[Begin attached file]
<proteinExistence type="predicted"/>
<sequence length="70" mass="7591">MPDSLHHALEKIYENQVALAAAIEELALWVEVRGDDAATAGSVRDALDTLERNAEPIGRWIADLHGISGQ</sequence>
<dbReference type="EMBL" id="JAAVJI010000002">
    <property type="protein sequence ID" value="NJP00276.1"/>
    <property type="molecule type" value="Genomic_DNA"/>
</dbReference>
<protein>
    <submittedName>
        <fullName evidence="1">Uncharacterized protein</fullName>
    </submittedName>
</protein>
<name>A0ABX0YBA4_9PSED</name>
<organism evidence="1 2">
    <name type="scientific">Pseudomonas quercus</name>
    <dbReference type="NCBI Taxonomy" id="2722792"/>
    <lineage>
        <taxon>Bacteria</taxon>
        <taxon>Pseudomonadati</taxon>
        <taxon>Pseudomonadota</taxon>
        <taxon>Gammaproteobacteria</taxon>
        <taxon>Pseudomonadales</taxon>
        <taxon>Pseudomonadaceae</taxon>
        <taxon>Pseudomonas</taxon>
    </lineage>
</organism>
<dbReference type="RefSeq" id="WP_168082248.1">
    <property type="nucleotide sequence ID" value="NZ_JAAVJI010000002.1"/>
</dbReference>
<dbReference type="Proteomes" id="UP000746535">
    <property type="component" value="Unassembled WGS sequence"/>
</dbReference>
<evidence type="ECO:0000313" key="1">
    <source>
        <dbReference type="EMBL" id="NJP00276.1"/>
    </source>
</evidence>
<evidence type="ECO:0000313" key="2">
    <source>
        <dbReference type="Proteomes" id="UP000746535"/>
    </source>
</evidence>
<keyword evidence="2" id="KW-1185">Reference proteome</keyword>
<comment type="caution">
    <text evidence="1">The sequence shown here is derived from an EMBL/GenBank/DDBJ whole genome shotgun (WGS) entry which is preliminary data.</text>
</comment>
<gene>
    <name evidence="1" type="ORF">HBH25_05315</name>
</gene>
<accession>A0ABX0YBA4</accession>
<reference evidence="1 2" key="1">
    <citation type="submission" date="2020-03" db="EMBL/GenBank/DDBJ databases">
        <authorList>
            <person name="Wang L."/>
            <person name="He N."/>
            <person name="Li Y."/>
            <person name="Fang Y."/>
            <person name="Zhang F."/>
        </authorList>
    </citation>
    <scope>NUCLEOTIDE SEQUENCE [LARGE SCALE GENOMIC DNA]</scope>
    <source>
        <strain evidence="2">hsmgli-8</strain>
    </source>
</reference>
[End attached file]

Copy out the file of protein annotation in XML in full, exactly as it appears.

<proteinExistence type="predicted"/>
<sequence length="70" mass="7591">MPDSLHHALEKIYENQVALAAAIEELALWVEVRGDDAATAGSVRDALDTLERNAEPIGRWIADLHGISGQ</sequence>
<dbReference type="EMBL" id="JAAVJI010000002">
    <property type="protein sequence ID" value="NJP00276.1"/>
    <property type="molecule type" value="Genomic_DNA"/>
</dbReference>
<protein>
    <submittedName>
        <fullName evidence="1">Uncharacterized protein</fullName>
    </submittedName>
</protein>
<name>A0ABX0YBA4_9PSED</name>
<organism evidence="1 2">
    <name type="scientific">Pseudomonas quercus</name>
    <dbReference type="NCBI Taxonomy" id="2722792"/>
    <lineage>
        <taxon>Bacteria</taxon>
        <taxon>Pseudomonadati</taxon>
        <taxon>Pseudomonadota</taxon>
        <taxon>Gammaproteobacteria</taxon>
        <taxon>Pseudomonadales</taxon>
        <taxon>Pseudomonadaceae</taxon>
        <taxon>Pseudomonas</taxon>
    </lineage>
</organism>
<dbReference type="RefSeq" id="WP_168082248.1">
    <property type="nucleotide sequence ID" value="NZ_JAAVJI010000002.1"/>
</dbReference>
<dbReference type="Proteomes" id="UP000746535">
    <property type="component" value="Unassembled WGS sequence"/>
</dbReference>
<evidence type="ECO:0000313" key="1">
    <source>
        <dbReference type="EMBL" id="NJP00276.1"/>
    </source>
</evidence>
<evidence type="ECO:0000313" key="2">
    <source>
        <dbReference type="Proteomes" id="UP000746535"/>
    </source>
</evidence>
<keyword evidence="2" id="KW-1185">Reference proteome</keyword>
<comment type="caution">
    <text evidence="1">The sequence shown here is derived from an EMBL/GenBank/DDBJ whole genome shotgun (WGS) entry which is preliminary data.</text>
</comment>
<gene>
    <name evidence="1" type="ORF">HBH25_05315</name>
</gene>
<accession>A0ABX0YBA4</accession>
<reference evidence="1 2" key="1">
    <citation type="submission" date="2020-03" db="EMBL/GenBank/DDBJ databases">
        <authorList>
            <person name="Wang L."/>
            <person name="He N."/>
            <person name="Li Y."/>
            <person name="Fang Y."/>
            <person name="Zhang F."/>
        </authorList>
    </citation>
    <scope>NUCLEOTIDE SEQUENCE [LARGE SCALE GENOMIC DNA]</scope>
    <source>
        <strain evidence="2">hsmgli-8</strain>
    </source>
</reference>